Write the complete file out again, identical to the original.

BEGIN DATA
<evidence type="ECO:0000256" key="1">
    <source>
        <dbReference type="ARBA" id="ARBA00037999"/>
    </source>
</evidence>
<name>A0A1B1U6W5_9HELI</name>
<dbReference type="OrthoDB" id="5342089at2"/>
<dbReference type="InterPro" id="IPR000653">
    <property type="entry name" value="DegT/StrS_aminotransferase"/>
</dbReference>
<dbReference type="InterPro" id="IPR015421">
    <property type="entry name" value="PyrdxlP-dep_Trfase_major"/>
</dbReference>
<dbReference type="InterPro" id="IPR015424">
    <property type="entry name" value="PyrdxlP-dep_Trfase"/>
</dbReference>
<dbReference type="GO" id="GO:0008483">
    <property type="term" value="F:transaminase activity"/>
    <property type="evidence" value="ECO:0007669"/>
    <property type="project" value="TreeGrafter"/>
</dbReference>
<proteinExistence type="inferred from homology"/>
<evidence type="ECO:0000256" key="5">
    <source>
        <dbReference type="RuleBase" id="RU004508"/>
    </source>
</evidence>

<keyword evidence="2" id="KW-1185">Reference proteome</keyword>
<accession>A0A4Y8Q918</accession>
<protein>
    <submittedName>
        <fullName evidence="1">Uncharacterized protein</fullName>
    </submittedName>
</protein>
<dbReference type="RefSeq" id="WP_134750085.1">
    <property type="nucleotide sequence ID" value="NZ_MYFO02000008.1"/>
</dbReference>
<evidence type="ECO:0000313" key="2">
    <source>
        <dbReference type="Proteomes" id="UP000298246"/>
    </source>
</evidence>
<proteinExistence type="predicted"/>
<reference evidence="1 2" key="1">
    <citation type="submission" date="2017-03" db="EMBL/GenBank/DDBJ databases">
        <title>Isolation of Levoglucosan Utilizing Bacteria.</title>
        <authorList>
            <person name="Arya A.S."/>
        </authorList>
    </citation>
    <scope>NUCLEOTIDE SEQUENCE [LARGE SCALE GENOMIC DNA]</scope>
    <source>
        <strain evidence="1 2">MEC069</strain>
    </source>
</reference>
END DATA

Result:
<evidence type="ECO:0000256" key="1">
    <source>
        <dbReference type="ARBA" id="ARBA00037999"/>
    </source>
</evidence>
<name>A0A1B1U6W5_9HELI</name>
<dbReference type="OrthoDB" id="5342089at2"/>
<dbReference type="InterPro" id="IPR000653">
    <property type="entry name" value="DegT/StrS_aminotransferase"/>
</dbReference>
<dbReference type="InterPro" id="IPR015421">
    <property type="entry name" value="PyrdxlP-dep_Trfase_major"/>
</dbReference>
<dbReference type="InterPro" id="IPR015424">
    <property type="entry name" value="PyrdxlP-dep_Trfase"/>
</dbReference>
<dbReference type="GO" id="GO:0008483">
    <property type="term" value="F:transaminase activity"/>
    <property type="evidence" value="ECO:0007669"/>
    <property type="project" value="TreeGrafter"/>
</dbReference>
<proteinExistence type="inferred from homology"/>
<evidence type="ECO:0000256" key="5">
    <source>
        <dbReference type="RuleBase" id="RU004508"/>
    </source>
</evidence>

<keyword evidence="2" id="KW-1185">Reference proteome</keyword>
<accession>A0A4Y8Q918</accession>
<protein>
    <submittedName>
        <fullName evidence="1">Uncharacterized protein</fullName>
    </submittedName>
</protein>
<dbReference type="RefSeq" id="WP_134750085.1">
    <property type="nucleotide sequence ID" value="NZ_MYFO02000008.1"/>
</dbReference>
<evidence type="ECO:0000313" key="2">
    <source>
        <dbReference type="Proteomes" id="UP000298246"/>
    </source>
</evidence>
<proteinExistence type="predicted"/>
<reference evidence="1 2" key="1">
    <citation type="submission" date="2017-03" db="EMBL/GenBank/DDBJ databases">
        <title>Isolation of Levoglucosan Utilizing Bacteria.</title>
        <authorList>
            <person name="Arya A.S."/>
        </authorList>
    </citation>
    <scope>NUCLEOTIDE SEQUENCE [LARGE SCALE GENOMIC DNA]</scope>
    <source>
        <strain evidence="1 2">MEC069</strain>
    </source>
</reference>